• The Constitution gave the federal government almost total legal authority over the army and militia.
  • The federal government should not have any authority at all to disarm the citizenry. 
 
 
 
Robert in Ohio
Professor Guide
3  author  Robert in Ohio    one month ago

Here are some interesting (to me) quotes concerning the 2nd Amendment

“The laws that forbid the carrying of arms are laws of such a nature. They disarm only those who are neither inclined nor determined to commit crimes…. Such laws make things worse for the assaulted and better for the assailants; they serve rather to encourage than to prevent homicides, for an unarmed man may be attacked with greater confidence than an armed man.”
– Thomas Jefferson, Commonplace Book (quoting 18th century criminologist Cesare Beccaria), 1774-1776

“And that the said Constitution be never construed to authorize Congress to infringe the just liberty of the press, or the rights of conscience; or to prevent the people of the United States, who are peaceable citizens, from keeping their own arms; or to raise standing armies, unless necessary for the defense of the United States, or of some one or more of them; or to prevent the people from petitioning, in a peaceable and orderly manner, the federal legislature, for a redress of grievances; or to subject the people to unreasonable searches and seizures of their persons, papers or possessions.”
– Samuel Adams, Massachusetts Ratifying Convention, 1788

“The Second Amendment is just as important as all the other Amendments.” - John Kennedy

 
 
 
Trout Giggles
Professor Principal
3.1  Trout Giggles  replied to  Robert in Ohio @3    one month ago
“The Second Amendment is just as important as all the other Amendments.” - John Kennedy

And he was right

 
 
 
Robert in Ohio
Professor Guide
3.1.1  author  Robert in Ohio  replied to  Trout Giggles @3.1    one month ago

But no more important than any other - I am right too jrSmiley_2_smiley_image.png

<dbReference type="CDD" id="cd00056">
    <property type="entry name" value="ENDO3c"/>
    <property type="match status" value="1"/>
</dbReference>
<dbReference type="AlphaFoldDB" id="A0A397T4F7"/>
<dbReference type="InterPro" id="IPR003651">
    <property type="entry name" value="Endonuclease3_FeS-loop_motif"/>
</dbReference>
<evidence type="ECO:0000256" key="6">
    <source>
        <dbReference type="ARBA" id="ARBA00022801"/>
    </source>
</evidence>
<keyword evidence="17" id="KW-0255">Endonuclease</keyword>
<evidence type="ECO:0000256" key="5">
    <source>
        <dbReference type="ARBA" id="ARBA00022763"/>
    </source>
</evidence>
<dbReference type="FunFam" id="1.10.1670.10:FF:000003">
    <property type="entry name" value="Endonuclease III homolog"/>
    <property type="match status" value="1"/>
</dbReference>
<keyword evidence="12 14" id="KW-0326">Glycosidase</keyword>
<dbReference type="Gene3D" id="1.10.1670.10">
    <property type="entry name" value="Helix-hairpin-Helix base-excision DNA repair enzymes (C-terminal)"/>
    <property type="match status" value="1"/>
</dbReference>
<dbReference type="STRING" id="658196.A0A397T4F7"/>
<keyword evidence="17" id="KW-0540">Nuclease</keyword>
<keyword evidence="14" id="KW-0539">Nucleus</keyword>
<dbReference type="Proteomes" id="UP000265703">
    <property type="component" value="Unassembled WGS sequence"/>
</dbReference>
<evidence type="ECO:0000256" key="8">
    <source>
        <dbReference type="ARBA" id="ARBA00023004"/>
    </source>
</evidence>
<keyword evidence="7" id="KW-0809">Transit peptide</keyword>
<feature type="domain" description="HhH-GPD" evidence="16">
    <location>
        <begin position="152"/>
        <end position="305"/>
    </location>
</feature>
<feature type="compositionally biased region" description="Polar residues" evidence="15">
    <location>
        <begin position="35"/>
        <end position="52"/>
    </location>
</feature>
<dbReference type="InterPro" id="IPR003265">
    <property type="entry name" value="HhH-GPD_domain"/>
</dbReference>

Trout Giggles
Professor Principal
3.1.2  Trout Giggles  replied to  Robert in Ohio @3.1.1    one month ago

Yes, you are

 
 
 
charger 383
Professor Silent
4  charger 383    one month ago

The Second amendment ensures Citizens have the right and ability to defend themselves, their property and their rights. 

It is the citizen's last line of defense.

 
 
 
Ozzwald
Professor Quiet
4.1  Ozzwald  replied to  charger 383 @4    one month ago
The Second amendment ensures Citizens have the right and ability to defend themselves, their property and their rights.

But that is not the purpose behind the 2nd Amendment. 

The 2nd Amendment was written solely to protect the country itself.  At a time when there was no standing military, the 2nd Amendment was designed to assure that the country did have a defense ready if called upon. 

Nowadays the entire 1st half of the Amendment is forgotten and/or ignored by too many people.  They make claims about personal defense, defense against the US government, and so on.  It was NOT designed to allow stockpiling of hundreds of weapons, or even to allow people to arm themselves with the intent to attack this country or its people.

 
 
 
charger 383
Professor Silent
4.1.1  charger 383  replied to  Ozzwald @4.1    one month ago
  "defense against the US government,"
it says a "free state"; Citizens need to be able to keep it that way. 

 
 
 
Ozzwald
Professor Quiet
4.1.2  Ozzwald  replied to  charger 383 @4.1.1    one month ago

[Deleted]

 
 
 
Texan1211
Professor Principal
4.1.3  Texan1211  replied to  Ozzwald @4.1.2    one month ago

[Deleted]

 
 
 
Sean Treacy
Professor Expert
4.1.4  Sean Treacy  replied to  Texan1211 @4.1.3    one month ago

[Deleted]

 
 
 
charger 383
Professor Silent
4.1.5  charger 383  replied to  Texan1211 @4.1.3    one month ago

Thank you Texan,  I am a strong supporter of individual rights on both guns and abortion.

 
 
 
Texan1211
Professor Principal
4.1.6  Texan1211  replied to  charger 383 @4.1.5    one month ago

Yes, you are.

I don't know how anyone reading your posts wouldn't have known that.

 
 
 
Texan1211
Professor Principal
4.1.7  Texan1211  replied to  charger 383 @4.1.5    one month ago

What gets me is people will ask questions in such a way that indicates they never bother to read the answers and just want you to answer in a specific way that jibes with their "question".

 
 
 
Snuffy
Professor Participates
4.1.8  Snuffy  replied to  Texan1211 @4.1.7    one month ago

Wish I could like your statement more than once!!!

 
 
 
Texan1211
Professor Principal
4.1.9  Texan1211  replied to  Sean Treacy @4.1.4    one month ago

[Deleted]

 
 
 
Krishna
Professor Expert
4.1.10  Krishna  replied to  Ozzwald @4.1    one month ago
The 2nd Amendment was written solely to protect the country itself.  At a time when there was no standing military, the 2nd Amendment was designed to assure that the country did have a defense ready if called upon. 

True.

If a foreign army launches an invasion*, in addition to our regular military-- we want to have an armed citizenship at the ready to help defend us!

 
 
 
Krishna
Professor Expert
4.1.11  Krishna  replied to  Krishna @4.1.10    one month ago
If a foreign army launches an invasion*, in addition to our regular military-- we want to have an armed citizenship at the ready to help defend us!

During WWII Nazi Germany sent submarines to land spies and saboteurs on Long Island!